How to tile a backsplash – everything you need to know in 7 simple steps

Whether you’re looking for something sleek and neutral or bright and eccentric, here’s our guide on how to tile a backsplash to bring your kitchen up to date

Yellow kitchen with subway tiles
(Image credit: British Standard)

If you easily grow tired of your kitchen décor but you cannot commit to another overhaul, learning how to tile a backsplash might be your answer

‘A tiled backsplash is a great opportunity to inject color, texture and personality into your kitchen,’ says Linda Levene, design director at LLI Design. ‘Backsplash tiles can really add a wow factor to your kitchen, adding energy, color, whimsy, and visual interest as well as being a practical solution to keeping dirt and grease manageable. 

‘Even if you seek years of longevity from the investment you’ve made in your kitchen cupboards, worktop, and flooring, your backsplash tiles can be changed fairly easily to upgrade and elevate the overall style,’ Linda adds.

Even if you have a neutral kitchen, a tiled kitchen backsplash can elevate the space. ‘A colorful backsplash is an easy way to add style and an element of drama to your kitchen,’ says tiling expert John Geraghty. ‘You can make your backsplash color stand out even more with blues and greens. A light green backsplash, for example, adds a splash of color to a neutral kitchen.’

Depending on your choice of kitchen tiles, tiling your backsplash can be a low-cost addition to your space which excites the eye and has the added benefit of making the kitchen easier to clean. 

Read on for our step-by-step guide on how to tile a backsplash for everything you need to know, plus some extra tips from the experts to ensure a flawless finish.

Brown kitchen with glossy green kitchen tiles

(Image credit: Plain English)

How to tile a kitchen backsplash – everything you need to know in 7 easy steps

  • Your tiles of choice
  • Mastic tile adhesive
  • Grout
  • Grout float
  • Caulk or other sealant 
  • Wet tile saw
  • Tape measure
  • Spirit level
  • Small, flat piece of wood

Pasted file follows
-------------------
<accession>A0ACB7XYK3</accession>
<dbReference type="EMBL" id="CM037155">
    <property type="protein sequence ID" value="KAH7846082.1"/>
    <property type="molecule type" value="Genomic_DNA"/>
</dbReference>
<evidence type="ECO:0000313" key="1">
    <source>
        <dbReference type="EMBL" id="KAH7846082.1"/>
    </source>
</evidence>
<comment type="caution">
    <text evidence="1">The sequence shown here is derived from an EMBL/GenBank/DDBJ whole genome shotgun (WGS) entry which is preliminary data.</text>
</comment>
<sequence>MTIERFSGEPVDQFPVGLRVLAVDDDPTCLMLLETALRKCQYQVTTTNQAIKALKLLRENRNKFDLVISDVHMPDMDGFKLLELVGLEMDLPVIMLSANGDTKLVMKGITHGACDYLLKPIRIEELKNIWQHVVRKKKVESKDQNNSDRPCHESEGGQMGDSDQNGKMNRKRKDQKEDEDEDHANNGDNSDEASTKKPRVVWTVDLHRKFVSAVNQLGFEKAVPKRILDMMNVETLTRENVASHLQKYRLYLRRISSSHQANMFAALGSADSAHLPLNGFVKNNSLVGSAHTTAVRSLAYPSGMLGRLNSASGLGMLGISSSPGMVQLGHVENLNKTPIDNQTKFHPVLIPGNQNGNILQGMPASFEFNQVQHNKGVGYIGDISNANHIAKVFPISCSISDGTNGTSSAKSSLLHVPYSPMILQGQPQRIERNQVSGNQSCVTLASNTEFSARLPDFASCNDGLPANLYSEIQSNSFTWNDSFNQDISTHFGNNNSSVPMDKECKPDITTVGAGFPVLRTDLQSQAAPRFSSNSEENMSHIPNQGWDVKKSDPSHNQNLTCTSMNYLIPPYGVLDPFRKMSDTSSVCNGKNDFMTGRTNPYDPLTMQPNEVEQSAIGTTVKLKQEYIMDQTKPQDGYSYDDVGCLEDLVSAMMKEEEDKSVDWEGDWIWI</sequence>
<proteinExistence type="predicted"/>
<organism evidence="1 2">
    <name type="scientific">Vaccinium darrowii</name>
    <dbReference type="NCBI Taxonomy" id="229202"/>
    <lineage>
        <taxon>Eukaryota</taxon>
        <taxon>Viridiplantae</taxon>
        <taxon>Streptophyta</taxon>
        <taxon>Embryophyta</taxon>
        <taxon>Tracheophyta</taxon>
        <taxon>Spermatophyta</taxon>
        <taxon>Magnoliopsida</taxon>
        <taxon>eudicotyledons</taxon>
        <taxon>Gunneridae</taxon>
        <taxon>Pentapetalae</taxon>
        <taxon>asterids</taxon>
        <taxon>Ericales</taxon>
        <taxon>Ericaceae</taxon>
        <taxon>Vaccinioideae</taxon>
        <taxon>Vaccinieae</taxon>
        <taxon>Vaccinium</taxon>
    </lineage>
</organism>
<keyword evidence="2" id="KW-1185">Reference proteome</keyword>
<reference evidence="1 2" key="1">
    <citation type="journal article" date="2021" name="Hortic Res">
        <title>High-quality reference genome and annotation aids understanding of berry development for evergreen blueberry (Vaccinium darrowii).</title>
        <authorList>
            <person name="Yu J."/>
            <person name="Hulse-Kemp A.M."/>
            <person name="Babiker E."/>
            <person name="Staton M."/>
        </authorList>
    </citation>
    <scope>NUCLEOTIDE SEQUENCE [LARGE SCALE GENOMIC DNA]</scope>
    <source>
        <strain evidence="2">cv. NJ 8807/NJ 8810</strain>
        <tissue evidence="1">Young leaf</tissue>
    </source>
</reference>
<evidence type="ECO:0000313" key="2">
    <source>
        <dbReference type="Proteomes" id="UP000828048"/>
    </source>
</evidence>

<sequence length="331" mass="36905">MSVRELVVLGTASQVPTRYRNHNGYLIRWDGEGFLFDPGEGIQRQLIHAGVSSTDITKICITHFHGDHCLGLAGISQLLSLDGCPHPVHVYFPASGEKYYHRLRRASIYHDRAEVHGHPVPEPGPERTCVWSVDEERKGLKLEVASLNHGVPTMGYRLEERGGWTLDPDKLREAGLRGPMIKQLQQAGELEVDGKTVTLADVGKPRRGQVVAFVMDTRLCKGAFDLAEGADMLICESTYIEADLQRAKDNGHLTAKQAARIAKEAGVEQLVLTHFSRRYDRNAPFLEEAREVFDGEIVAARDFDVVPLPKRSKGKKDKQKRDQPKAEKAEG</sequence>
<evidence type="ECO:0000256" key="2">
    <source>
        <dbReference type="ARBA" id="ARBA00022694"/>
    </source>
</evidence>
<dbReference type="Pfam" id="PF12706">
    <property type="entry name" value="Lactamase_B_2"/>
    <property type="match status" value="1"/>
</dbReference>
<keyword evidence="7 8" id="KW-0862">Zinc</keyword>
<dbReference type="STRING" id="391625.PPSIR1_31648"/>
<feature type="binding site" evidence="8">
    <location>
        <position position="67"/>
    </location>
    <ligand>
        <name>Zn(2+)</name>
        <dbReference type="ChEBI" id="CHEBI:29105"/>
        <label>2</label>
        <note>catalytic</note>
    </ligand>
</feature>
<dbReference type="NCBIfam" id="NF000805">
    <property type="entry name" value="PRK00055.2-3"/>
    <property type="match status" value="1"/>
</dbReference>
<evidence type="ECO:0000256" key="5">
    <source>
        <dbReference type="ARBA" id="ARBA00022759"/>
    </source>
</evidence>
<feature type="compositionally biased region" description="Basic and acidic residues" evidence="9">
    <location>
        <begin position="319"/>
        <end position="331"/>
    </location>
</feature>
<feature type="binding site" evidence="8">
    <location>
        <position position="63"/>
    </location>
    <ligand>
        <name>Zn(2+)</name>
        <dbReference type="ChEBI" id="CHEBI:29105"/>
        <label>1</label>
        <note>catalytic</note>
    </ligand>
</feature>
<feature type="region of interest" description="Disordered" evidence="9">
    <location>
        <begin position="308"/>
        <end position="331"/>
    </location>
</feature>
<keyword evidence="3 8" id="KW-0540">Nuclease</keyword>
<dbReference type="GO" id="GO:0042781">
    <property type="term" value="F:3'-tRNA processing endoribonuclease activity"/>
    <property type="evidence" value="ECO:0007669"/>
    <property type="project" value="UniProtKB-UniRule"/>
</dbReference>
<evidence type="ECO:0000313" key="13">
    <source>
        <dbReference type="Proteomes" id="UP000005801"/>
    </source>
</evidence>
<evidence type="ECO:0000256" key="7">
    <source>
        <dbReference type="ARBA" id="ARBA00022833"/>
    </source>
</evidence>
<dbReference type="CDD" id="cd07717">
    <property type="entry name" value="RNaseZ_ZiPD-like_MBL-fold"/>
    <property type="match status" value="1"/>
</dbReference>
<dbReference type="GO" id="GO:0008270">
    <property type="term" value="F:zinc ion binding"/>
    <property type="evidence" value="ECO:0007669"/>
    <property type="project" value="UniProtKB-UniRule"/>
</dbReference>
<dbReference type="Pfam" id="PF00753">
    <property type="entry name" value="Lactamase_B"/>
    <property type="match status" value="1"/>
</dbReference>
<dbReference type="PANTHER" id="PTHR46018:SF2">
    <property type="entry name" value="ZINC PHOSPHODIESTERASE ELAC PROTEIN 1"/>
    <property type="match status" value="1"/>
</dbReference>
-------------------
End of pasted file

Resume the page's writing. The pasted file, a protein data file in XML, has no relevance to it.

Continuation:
• Rubber mallet 
  • Utility knife
  • Pencil 
  • Masking tape
  • Paint sheets

1. Prepare the space

Whether that is removing old tiles or deciding the size of your new kitchen backsplash, step one is to prepare the space.

Clean any grease stains from the wall with water and dish soap, or paint deglosser for any really tough stains. Then, protect any surrounding surfaces with masking tape and paint sheets.

2. Plan the layout for your tiled backsplash

If you’ve decided on your kitchen wall tiles, it’s time to plan the layout. For ease, choose tiling sheets, which can be simple or mosaic in design and installed quickly. If you are using individual tiles, you first need to determine a design and a starting point.

‘Some people prefer to start their tile work in the center of the wall,’ John says. ‘This allows you to work your way outward in rows while maintaining symmetrical and even lines, and works well for installing standard subway tiles and larger tile sheets.

‘When working with intricate patterns, starting with a focal point draws the eye. Locate the room’s focal point and begin laying your tiles directly above it.’

Using pencil, mark the backsplash’s planned boundaries on the wall. This will be easier if you are working between cabinets. Using a tape measure, find the center of the planned backsplash area and draw a vertical centreline.

‘Never start your tile backsplash at the end. This will make the entire project appear uneven and will concentrate all your minor cuts in one area, making it appear sloppy.’

kitchen wall tile ideas

(Image credit: Idha Lindhag)

3. Putting the tiles on the wall

Put plastic tile spacers on the ledger board and kitchen countertop, creating a gap to ensure the tiles don’t sit directly on the counter.

Starting at the centreline, apply a thin layer of mastic adhesive to the wall. Then, line up your first tile or tile sheet with the centre line, and press it onto the wall. 

‘Using a utility knife, scrape out any mastic in the joints,’ says John. ‘If any tiles fall off the sheets, dab some mastic on the back and stick them back in place. 

Keep fixing your tiles to the wall until you need to make cuts. If you are using tile sheets, you can cut the sheet down and apply the tiles individually. When you reach the end of the backsplash – or an obstacle like an electricity outlet, for example – you may need to cut an actual tile, which you should do with a wet saw before fixing to the wall.